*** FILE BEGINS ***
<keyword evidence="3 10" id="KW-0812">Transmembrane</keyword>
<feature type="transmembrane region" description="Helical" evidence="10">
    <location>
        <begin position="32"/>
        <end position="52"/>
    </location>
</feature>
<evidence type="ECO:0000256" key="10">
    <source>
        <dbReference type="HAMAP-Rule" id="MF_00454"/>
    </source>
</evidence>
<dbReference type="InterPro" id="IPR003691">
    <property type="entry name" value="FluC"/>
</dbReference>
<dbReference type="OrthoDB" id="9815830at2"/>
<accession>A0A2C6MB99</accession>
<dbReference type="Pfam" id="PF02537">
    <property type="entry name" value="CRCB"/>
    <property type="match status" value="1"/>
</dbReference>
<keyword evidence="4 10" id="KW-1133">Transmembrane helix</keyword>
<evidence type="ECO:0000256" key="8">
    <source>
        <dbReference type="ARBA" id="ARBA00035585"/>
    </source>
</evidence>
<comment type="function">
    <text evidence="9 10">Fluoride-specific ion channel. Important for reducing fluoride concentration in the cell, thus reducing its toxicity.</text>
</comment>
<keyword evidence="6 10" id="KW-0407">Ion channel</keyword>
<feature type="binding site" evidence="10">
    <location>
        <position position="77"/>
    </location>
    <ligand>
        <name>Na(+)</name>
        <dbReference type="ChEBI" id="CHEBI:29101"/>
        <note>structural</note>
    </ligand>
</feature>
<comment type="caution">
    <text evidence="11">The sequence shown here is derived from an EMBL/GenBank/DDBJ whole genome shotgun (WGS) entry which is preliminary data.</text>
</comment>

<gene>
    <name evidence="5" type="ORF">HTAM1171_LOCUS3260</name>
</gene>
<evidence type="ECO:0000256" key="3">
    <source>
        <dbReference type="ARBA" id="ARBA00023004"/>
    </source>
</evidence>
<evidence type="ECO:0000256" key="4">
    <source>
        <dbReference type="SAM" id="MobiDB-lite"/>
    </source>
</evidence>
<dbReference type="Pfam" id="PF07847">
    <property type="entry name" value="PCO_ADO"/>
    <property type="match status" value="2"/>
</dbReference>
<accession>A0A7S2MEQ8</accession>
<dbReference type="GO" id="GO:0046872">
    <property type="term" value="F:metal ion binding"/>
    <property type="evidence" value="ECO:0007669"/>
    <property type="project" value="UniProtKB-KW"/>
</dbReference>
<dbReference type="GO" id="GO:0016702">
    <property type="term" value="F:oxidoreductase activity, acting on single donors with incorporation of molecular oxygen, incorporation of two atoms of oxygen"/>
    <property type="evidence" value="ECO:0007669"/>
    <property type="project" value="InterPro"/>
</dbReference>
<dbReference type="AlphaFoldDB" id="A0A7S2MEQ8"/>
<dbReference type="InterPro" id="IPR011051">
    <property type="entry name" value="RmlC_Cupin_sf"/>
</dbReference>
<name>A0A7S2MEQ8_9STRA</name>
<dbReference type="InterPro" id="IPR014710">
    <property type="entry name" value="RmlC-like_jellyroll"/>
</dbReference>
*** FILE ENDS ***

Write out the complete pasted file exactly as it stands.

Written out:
<keyword evidence="3 10" id="KW-0812">Transmembrane</keyword>
<feature type="transmembrane region" description="Helical" evidence="10">
    <location>
        <begin position="32"/>
        <end position="52"/>
    </location>
</feature>
<evidence type="ECO:0000256" key="10">
    <source>
        <dbReference type="HAMAP-Rule" id="MF_00454"/>
    </source>
</evidence>
<dbReference type="InterPro" id="IPR003691">
    <property type="entry name" value="FluC"/>
</dbReference>
<dbReference type="OrthoDB" id="9815830at2"/>
<accession>A0A2C6MB99</accession>
<dbReference type="Pfam" id="PF02537">
    <property type="entry name" value="CRCB"/>
    <property type="match status" value="1"/>
</dbReference>
<keyword evidence="4 10" id="KW-1133">Transmembrane helix</keyword>
<evidence type="ECO:0000256" key="8">
    <source>
        <dbReference type="ARBA" id="ARBA00035585"/>
    </source>
</evidence>
<comment type="function">
    <text evidence="9 10">Fluoride-specific ion channel. Important for reducing fluoride concentration in the cell, thus reducing its toxicity.</text>
</comment>
<keyword evidence="6 10" id="KW-0407">Ion channel</keyword>
<feature type="binding site" evidence="10">
    <location>
        <position position="77"/>
    </location>
    <ligand>
        <name>Na(+)</name>
        <dbReference type="ChEBI" id="CHEBI:29101"/>
        <note>structural</note>
    </ligand>
</feature>
<comment type="caution">
    <text evidence="11">The sequence shown here is derived from an EMBL/GenBank/DDBJ whole genome shotgun (WGS) entry which is preliminary data.</text>
</comment>

<gene>
    <name evidence="5" type="ORF">HTAM1171_LOCUS3260</name>
</gene>
<evidence type="ECO:0000256" key="3">
    <source>
        <dbReference type="ARBA" id="ARBA00023004"/>
    </source>
</evidence>
<evidence type="ECO:0000256" key="4">
    <source>
        <dbReference type="SAM" id="MobiDB-lite"/>
    </source>
</evidence>
<dbReference type="Pfam" id="PF07847">
    <property type="entry name" value="PCO_ADO"/>
    <property type="match status" value="2"/>
</dbReference>
<accession>A0A7S2MEQ8</accession>
<dbReference type="GO" id="GO:0046872">
    <property type="term" value="F:metal ion binding"/>
    <property type="evidence" value="ECO:0007669"/>
    <property type="project" value="UniProtKB-KW"/>
</dbReference>
<dbReference type="GO" id="GO:0016702">
    <property type="term" value="F:oxidoreductase activity, acting on single donors with incorporation of molecular oxygen, incorporation of two atoms of oxygen"/>
    <property type="evidence" value="ECO:0007669"/>
    <property type="project" value="InterPro"/>
</dbReference>
<dbReference type="AlphaFoldDB" id="A0A7S2MEQ8"/>
<dbReference type="InterPro" id="IPR011051">
    <property type="entry name" value="RmlC_Cupin_sf"/>
</dbReference>
<name>A0A7S2MEQ8_9STRA</name>
<dbReference type="InterPro" id="IPR014710">
    <property type="entry name" value="RmlC-like_jellyroll"/>
</dbReference>